Ebola Virus Takes a Molecular Hit

Small molecules stick to ebola virus's "coat", inhibit effectiveness

/ Author:  / Reviewed by: Joseph V. Madia, MD

(RxWiki News) A team of researchers at the University of Chicago have uncovered a batch of molecules that bind to the outer shell of the ebola virus, a deadly and incurable disease.

The ebola virus is a tropical virus that causes hemorrhagic fever in humans. Viral hemorrhagic fevers involve severe fever symptoms combined with bleeding disorders and are frequently fatal. There is currently no cure for the ebola virus, but scientists from the University of Chicago have discovered a way to potentially prevent its entry into human cells.

The team screened hundreds of compounds and found a small batch of molecules that bind to the ebola virus's outer protein coat, which could obstruct the ebola virus's ability to invade human cells. These are the first molecules discovered that bind to the virus before entering the human cells, not after. Previous studies only demonstrated molecules that bound to the ebola virus while already in the cell.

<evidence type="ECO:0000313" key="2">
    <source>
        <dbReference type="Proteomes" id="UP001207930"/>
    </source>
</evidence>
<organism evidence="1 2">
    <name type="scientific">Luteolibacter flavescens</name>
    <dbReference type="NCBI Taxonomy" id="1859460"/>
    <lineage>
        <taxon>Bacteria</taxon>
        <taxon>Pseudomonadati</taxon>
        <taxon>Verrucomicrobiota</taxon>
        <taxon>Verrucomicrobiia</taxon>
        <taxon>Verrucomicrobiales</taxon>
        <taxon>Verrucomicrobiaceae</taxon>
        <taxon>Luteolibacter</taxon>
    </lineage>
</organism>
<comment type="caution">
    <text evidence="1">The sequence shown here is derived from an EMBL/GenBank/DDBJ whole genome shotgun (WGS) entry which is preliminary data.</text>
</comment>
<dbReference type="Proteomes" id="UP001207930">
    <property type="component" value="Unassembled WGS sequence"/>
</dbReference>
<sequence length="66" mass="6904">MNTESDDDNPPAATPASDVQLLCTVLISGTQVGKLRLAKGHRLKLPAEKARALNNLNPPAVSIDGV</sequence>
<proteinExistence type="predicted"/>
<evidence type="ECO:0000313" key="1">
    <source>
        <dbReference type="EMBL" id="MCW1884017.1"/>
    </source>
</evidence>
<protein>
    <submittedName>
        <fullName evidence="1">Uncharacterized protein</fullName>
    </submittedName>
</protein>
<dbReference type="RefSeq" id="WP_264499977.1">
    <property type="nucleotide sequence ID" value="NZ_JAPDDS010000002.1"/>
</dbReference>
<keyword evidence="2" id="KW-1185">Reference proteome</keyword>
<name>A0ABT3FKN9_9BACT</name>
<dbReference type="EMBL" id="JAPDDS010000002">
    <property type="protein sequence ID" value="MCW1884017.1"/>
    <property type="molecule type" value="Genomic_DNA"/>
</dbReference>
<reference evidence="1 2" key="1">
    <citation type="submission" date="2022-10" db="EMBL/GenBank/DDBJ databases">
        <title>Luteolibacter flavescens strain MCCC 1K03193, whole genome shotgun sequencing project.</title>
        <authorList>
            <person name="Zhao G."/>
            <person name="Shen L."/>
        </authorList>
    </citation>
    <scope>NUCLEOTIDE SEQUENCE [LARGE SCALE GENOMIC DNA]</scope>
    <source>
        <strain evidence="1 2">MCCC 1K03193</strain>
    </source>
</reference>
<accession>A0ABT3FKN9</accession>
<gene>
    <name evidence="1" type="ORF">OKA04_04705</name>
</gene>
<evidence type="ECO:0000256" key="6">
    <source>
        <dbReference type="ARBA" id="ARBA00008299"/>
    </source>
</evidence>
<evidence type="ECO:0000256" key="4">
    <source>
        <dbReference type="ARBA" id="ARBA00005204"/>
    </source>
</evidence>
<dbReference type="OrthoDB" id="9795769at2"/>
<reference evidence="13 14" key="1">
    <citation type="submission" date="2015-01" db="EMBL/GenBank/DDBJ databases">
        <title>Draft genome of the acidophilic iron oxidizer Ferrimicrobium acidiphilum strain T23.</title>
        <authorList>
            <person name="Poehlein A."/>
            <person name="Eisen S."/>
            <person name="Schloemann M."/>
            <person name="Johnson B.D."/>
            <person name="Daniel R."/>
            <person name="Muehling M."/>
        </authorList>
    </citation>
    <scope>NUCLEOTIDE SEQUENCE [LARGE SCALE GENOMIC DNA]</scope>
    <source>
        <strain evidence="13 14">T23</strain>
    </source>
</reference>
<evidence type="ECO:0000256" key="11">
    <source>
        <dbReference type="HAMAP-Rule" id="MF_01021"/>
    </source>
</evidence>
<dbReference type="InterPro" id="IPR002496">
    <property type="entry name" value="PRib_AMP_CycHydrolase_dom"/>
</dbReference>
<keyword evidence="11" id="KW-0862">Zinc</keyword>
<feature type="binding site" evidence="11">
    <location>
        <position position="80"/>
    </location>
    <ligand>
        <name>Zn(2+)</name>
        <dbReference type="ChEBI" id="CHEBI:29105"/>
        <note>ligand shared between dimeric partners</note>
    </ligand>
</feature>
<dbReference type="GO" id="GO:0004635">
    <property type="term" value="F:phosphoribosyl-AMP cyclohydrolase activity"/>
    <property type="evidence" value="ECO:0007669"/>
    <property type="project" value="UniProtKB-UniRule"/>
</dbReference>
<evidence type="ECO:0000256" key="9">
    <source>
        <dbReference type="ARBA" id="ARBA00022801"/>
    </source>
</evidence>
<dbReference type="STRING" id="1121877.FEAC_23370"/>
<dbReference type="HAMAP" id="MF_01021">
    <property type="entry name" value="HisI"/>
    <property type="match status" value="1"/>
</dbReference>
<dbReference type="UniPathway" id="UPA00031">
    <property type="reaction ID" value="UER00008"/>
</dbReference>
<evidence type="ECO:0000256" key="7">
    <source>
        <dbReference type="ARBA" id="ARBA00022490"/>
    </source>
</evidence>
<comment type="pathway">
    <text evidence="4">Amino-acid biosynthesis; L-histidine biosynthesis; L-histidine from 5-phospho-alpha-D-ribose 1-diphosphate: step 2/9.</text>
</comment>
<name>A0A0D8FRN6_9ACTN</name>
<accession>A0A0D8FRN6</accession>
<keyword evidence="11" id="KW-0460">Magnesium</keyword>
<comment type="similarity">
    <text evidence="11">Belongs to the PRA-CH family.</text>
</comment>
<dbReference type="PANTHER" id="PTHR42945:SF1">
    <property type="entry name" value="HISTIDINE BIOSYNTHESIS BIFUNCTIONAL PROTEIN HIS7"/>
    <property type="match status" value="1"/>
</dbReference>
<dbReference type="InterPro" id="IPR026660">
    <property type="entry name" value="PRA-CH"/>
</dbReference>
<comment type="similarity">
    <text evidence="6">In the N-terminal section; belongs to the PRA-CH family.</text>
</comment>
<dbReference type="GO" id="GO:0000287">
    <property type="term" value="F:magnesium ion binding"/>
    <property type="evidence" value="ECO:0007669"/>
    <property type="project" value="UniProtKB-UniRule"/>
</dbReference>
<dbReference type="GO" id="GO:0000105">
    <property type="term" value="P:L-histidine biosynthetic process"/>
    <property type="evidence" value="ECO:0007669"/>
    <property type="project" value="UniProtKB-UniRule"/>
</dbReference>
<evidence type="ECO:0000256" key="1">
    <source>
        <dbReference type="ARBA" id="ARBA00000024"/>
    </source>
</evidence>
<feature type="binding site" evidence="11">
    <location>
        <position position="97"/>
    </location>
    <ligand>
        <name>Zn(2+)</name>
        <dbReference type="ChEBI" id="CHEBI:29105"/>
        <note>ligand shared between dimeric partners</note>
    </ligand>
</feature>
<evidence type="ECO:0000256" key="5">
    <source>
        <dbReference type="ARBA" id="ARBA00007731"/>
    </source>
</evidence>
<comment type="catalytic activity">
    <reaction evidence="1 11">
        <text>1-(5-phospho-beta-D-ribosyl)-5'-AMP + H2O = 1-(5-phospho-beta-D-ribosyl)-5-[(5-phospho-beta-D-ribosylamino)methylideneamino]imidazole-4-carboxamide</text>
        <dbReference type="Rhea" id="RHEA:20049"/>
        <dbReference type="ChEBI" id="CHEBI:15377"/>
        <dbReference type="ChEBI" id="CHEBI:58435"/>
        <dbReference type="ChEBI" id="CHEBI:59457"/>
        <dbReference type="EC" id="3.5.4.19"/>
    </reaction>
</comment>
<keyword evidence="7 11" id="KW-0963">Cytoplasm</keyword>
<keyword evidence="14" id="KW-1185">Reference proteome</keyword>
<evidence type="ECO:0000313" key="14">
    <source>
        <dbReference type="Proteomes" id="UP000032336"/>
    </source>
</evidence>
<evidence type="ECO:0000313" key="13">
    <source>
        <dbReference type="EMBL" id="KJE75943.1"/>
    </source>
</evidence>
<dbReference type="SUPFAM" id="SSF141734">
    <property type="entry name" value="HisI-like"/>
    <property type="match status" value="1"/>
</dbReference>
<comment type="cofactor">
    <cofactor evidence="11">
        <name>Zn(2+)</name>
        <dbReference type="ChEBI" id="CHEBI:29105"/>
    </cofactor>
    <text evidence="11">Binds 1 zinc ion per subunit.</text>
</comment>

The team created a virus that mimics ebola but is not dangerous for scientists to work with. After testing several compounds, they found one specific molecule that attacked the ebola virus and also showed potential for inhibiting another virus: Marburg, which is also a hemorrhagic fever virus in the same family as ebola.

The researchers then created synthesized variations of the same molecule and found that all of the synthesized molecules had ebola inhibiting properties. Further research is being done as to how exactly these molecules bind to the virus's coat.

Once a molecular treatment has been assembled, animal testing can commence. In the meantime, simply understanding how these viruses work on the molecular level is crucial. Duncan Wardrop, an author of the study, says that discovering this ebola-inhibiting molecule is "invaluable."

Reviewed by: 
Review Date: 
January 20, 2011
Last Updated:
January 20, 2011